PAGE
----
# Green's Theorem

### Definition

This theorem implies that **line integrals can be converted to surface integrals and vice versa**. So, when a line integral is hard to calculate, the conversion to the surface integral may be considered. Let $C$ be a simple closed curve in $xy$-plane, and let $R$ be the region bounded by $C$. If $F_1$ and $F_2$ are functions of $(x, y)$ defined on an open region containing $R$ and have continuous partial derivatives, then $\begin{aligned} \oint_D F_1 dx + F_2 dy &= \iint_R \left( \cfrac{\partial F_2}{\partial x} - \cfrac{\partial F_1}{\partial y} \right) dy dx \\ \text{line integral} &\iff \text{surface integral} \end{aligned}$

Here, given a curve $C: [a, b] \in \mathbb{R}^2$, “$C$ is *simple*” means that $C(t_0) \ne C(t_1)$ for $a \leq t_0 < t_1 < b$, and “$C$ is *closed*” means that the starting point $C(a)$ and the end point $C(b)$ are not the same. Accordingly, **Green’s theorem implies that the line integral of a vector-valued function $\vec{F}(F_1, F_2)$ is the same as the area surrounded by that line, which means here that curve**.

### Line Integral

While a definite integral calculates along a fixed $x$-axis or $y$-axis, **a line integral does along an arbitrary curve** which is the more generalized version. Let the parametric curve $C$ of the length $s$ be on $xy$-plane. Then, $s$ can be viewed as the integral of $ds$ in $C$, and $ds$ is approximately a line segment. $\begin{aligned} ds = \sqrt{(dx)^2 + (dy)^2} \implies s = \int_C ds = \int_a^b \sqrt{\left( \cfrac{d x}{d t} \right)^2 + \left( \cfrac{d y}{d t} \right)^2} dt \end{aligned}$

Therefore, if a function $z = f(x, y)$ is integrated along $C$, $\begin{aligned} \int_C f(x, y) ds = \int_a^b f(x(t), y(t)) \sqrt{\left( \cfrac{d x}{d t} \right)^2 + \left( \cfrac{d y}{d t} \right)^2} dt \end{aligned}$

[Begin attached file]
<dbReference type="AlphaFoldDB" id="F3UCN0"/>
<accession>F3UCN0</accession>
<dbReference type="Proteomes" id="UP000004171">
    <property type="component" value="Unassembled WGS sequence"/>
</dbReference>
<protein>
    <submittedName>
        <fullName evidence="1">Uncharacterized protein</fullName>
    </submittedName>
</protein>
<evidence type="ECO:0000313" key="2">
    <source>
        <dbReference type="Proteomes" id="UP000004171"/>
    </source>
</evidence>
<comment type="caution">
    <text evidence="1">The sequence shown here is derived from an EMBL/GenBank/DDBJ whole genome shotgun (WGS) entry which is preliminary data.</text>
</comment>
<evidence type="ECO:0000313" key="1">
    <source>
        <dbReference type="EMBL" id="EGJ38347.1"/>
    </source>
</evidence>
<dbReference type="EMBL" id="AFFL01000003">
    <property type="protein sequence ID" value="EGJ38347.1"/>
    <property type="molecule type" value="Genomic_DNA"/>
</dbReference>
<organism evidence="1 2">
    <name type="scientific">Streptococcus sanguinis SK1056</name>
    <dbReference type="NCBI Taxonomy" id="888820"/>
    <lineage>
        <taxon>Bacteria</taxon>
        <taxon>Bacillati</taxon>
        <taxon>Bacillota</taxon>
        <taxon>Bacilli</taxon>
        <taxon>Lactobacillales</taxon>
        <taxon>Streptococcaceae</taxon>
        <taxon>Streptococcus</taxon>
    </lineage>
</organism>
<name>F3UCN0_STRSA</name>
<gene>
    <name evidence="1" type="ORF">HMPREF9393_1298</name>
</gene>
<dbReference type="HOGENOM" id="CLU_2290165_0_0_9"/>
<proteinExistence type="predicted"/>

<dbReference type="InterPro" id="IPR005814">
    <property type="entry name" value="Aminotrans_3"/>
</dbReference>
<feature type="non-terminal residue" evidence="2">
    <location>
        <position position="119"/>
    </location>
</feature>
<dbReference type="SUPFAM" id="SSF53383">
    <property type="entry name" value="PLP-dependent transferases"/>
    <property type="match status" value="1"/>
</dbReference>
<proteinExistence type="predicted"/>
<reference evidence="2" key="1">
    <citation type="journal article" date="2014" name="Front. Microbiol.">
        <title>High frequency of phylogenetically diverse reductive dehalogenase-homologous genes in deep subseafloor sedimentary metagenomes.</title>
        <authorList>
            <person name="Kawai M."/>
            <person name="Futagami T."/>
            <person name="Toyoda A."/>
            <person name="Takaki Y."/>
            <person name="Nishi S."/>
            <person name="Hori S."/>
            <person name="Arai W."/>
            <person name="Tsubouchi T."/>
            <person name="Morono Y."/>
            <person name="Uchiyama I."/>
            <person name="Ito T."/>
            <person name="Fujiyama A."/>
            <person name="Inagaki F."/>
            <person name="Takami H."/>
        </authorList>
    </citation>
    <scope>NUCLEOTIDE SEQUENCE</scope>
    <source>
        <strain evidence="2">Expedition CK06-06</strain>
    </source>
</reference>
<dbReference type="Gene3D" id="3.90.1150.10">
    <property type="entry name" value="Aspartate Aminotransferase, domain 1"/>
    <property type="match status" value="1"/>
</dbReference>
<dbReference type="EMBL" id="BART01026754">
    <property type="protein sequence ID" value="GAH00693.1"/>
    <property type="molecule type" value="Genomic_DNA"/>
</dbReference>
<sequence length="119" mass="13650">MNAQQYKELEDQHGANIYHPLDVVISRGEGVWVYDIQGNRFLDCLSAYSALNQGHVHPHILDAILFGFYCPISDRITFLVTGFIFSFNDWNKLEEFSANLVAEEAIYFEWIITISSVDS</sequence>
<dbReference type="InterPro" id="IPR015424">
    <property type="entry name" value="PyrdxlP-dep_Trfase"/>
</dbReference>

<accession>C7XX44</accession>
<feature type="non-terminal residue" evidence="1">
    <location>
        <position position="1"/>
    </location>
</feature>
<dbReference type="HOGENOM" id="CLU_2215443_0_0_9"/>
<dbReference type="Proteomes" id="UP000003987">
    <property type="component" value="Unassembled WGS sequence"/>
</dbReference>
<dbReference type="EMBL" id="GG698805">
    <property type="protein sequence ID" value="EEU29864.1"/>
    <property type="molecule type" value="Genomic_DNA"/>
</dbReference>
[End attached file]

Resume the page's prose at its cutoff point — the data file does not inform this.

Note that when $f(x,y)=1$, this integral is $s$ since this integral becomes the area of a rectangle whose width is $s$ and height is $1$. Also, this concept can be similarly extended to $n$-dimension.

### Vector Field

A line integral can be also done in a vector field. A vector field is an assignment of a vector to each point in a space. When a vector-valued function $\vec{F}(x, y, z)$ is integrated along a curve $C$, **this integration represents the work of $\vec{F}$ done by a force moving along the curve path**. If the curve $C$ is given as $X(t) = (x(t), y(t), z(t))$, the line integral of $\vec{F}$ is $\begin{aligned} \int_C \vec{F}(X(t)) \cdot \left( \cfrac{dx}{dt}, \cfrac{dy}{dt}, \cfrac{dz}{dt} \right) dt \end{aligned}$

This can be written more simply as $\displaystyle \int_C \vec{F} \cdot d\vec{s}$.

### Discontinuous Integrand

If the integrand contains a discontinuous point, the line integral except for this point in $C$ becomes $0$. Let $C_1$ and $C_2$ be piecewise smooth, not intersecting each other, simple closed curves as above. Then, the line integral except for the discontinuous point is $\begin{aligned} \oint_C \vec{F} \cdot d\vec{s} = \oint_{C_1} \vec{F} \cdot d\vec{s} + \oint_{C_2} \vec{F} \cdot d\vec{s} = 0 \implies \underbrace{\oint_{C_1} \vec{F} \cdot d\vec{s}}_{\text{counterclockwise}} = - \underbrace{\oint_{C_2} \vec{F} \cdot d\vec{s}}_{\text{clockwise}} \end{aligned}$

Green’s theorem can be more easily applied if a region containing the discontinuous point is considered as a circle with a radius $1$( or any positive real number).

### Application

#### Example 1. Let $C$ be the circumference of the circle with the radius $1$. Calculate the line integral

$\begin{aligned} \oint_C (3x^3 + y)dx + (5x + y^5)dy \end{aligned}$Let $F_1 = 3x^3 + y$ and $F_2 = 5x + y^5$. Then, for the region $R$ surrounded by $C$, $\begin{aligned} \oint_C (3x^3 + y)dx + (5x + y^5)dy &= \iint_R \left( \cfrac{\partial F_2}{\partial x} - \cfrac{\partial F_1}{\partial y} \right) dy dx = \iint_R (5 - 1)dx dy = 4\pi \end{aligned}$

#### Example 2. For $C: \cfrac{x^2}{2} + \cfrac{y^2}{3} = 1$, calculate the line integral

$\begin{aligned} \oint_C \cfrac{-y dx + x dy}{x^2 + y^2} \end{aligned}$Note that the integrad has the discontinuous point at $(0, 0)$ which is what $C$ contains as well. Let $C_1$ and $C_2$ be piecewise smooth, not intersecting each other, simple closed curves. Considering $C_2$ containing $(0, 0)$ as a circle with a radius $1$, $C_2$ is given as $X(t) = (\cos t, \sin t)$. $\begin{aligned} \oint_C \cfrac{-y dx + x dy}{x^2 + y^2} &= -\oint_{C_2} \vec{F} \cdot d\vec{s} = -\int_{C_2} \vec{F}(X(t)) \cdot \left( \cfrac{dx}{dt}, \cfrac{dy}{dt} \right) dt \\ &= - \int_0^{-2\pi} (- \sin t, \cos t) \cdot (-\sin t, \cos t) dt = 2\pi \end{aligned}$